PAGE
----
The city comp plan will include language about possibly using 300 acres for industry in the future, and saving the remaining 500 acres for open space, along with some of the Planning and Sustainability Commission’s environmental protections.

“The door is open for the port to come back and say ‘We’re ready to annex,’” Armstrong says.

To remove the island land from the inventory, though, the city is simply lowering its estimate for the expected demand for trade-related sites in the Portland Harbor during the next two decades. Now the city says it needs only 150 acres, its low-end forecast, instead of the 390 acres it was using before, which was its mid-range forecast.

“They changed their forecast assumptions,” says Susie Lahsene, the Port of Portland’s senior manager for transportation and land-use policy. “That’s surprising to me, given the amount of investment that’s going on along the Columbia River and the harbor in general.”

Since the federally funded Columbia River channel deepening was completed about four years ago, there’s been significant expansions of trade terminals in Portland, Vancouver, and other communities along the river. By the port’s count, there’s been $866 million in new marine facility improvements and related infrastructure. Of that, $366 million was in the city of Portland, including Port of Portland and private property.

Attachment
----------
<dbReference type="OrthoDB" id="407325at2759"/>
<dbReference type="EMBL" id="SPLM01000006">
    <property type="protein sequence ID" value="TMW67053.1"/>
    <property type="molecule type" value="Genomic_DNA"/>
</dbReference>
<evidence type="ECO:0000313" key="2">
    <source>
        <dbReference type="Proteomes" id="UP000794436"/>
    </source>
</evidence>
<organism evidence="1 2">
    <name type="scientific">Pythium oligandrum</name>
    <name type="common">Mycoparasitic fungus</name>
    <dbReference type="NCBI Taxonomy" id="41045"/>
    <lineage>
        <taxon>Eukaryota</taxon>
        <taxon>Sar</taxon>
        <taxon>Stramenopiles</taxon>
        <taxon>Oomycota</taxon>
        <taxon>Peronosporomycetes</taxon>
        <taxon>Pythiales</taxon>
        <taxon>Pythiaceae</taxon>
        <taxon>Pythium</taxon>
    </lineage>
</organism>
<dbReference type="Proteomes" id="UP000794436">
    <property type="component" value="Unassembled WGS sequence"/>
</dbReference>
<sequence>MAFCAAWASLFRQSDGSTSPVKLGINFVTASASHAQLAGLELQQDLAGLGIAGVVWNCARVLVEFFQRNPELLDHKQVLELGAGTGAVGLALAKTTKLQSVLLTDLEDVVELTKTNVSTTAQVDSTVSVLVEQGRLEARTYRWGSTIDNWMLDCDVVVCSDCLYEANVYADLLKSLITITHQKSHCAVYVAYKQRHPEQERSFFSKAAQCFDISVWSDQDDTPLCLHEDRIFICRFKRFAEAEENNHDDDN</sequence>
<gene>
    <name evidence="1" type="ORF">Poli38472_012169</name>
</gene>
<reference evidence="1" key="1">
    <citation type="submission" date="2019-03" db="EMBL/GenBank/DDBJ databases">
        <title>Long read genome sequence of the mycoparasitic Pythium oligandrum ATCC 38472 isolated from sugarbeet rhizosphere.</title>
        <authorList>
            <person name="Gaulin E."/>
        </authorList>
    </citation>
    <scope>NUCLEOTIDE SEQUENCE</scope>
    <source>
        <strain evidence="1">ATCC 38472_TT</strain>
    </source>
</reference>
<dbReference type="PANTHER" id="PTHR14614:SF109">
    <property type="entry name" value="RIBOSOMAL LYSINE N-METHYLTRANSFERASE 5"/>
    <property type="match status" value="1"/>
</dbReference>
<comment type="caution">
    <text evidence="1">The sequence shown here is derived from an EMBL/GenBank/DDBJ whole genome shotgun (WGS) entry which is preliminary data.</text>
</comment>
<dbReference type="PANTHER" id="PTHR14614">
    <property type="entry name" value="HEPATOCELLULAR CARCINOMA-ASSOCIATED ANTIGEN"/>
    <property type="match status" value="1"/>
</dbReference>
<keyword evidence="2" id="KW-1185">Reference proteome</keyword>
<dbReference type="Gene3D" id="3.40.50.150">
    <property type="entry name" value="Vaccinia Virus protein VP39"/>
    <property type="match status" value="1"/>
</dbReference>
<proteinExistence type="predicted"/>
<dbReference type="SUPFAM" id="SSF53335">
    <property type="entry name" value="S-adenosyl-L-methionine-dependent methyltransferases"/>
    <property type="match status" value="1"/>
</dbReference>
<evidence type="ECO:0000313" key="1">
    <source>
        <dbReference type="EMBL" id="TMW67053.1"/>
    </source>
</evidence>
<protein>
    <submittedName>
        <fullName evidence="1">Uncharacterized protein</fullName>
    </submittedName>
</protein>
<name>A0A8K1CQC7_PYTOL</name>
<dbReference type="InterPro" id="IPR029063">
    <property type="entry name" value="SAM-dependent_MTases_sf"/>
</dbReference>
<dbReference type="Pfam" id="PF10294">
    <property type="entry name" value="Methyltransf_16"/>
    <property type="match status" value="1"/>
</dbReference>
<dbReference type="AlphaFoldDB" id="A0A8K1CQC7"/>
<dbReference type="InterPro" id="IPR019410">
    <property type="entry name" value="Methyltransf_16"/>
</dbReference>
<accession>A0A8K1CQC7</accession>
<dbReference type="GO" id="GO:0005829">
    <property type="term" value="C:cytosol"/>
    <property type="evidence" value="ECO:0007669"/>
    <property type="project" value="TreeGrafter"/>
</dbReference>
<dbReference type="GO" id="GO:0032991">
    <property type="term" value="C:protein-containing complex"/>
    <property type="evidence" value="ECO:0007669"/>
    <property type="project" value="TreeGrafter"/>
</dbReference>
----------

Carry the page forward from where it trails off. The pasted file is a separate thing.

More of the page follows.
The port estimates there’s another $2.8 billion in proposed projects, including a $500 million propane export terminal proposed by Pembina Pipeline Corp. at the Port’s Terminal 6.

Jeff Geisler, chairman of Hi-Noon, the neighborhood association for Hayden Island, called the city’s move “kind of a shell game.” The comp plan still will include language that could facilitate industrial development on West Hayden Island. “We want that removed as well,” Geisler says.

“They’ve kind of done a bait and switch on us,” says Bob Sallinger, Audubon Society of Portland conservation director. “They took Hayden Island off the map, which is a step in the right direction, but they left the policy intact,” Sallinger says. “We were told very explicitly it was out of the plan.”

It’s unclear what the city’s action might mean for the potential port development.

The port can come to the city any time and seek a comp plan amendment as well as a zoning amendment, Armstrong says.

He points out that the city still is providing for a potential 1,800 acres of developable industrial lands for the next 20 years, or about 100 acres more than the forecasted demand. Some of that land would be provided at golf courses the city expects might come on the market in the next 20 years, because fewer people are playing golf these days. Other land would come from cleanups at contaminated “brownfield” sites.

While business groups and the port want more land available for industry, Armstrong says the city is supplying plenty. “We’re still accommodating 32,000 jobs.”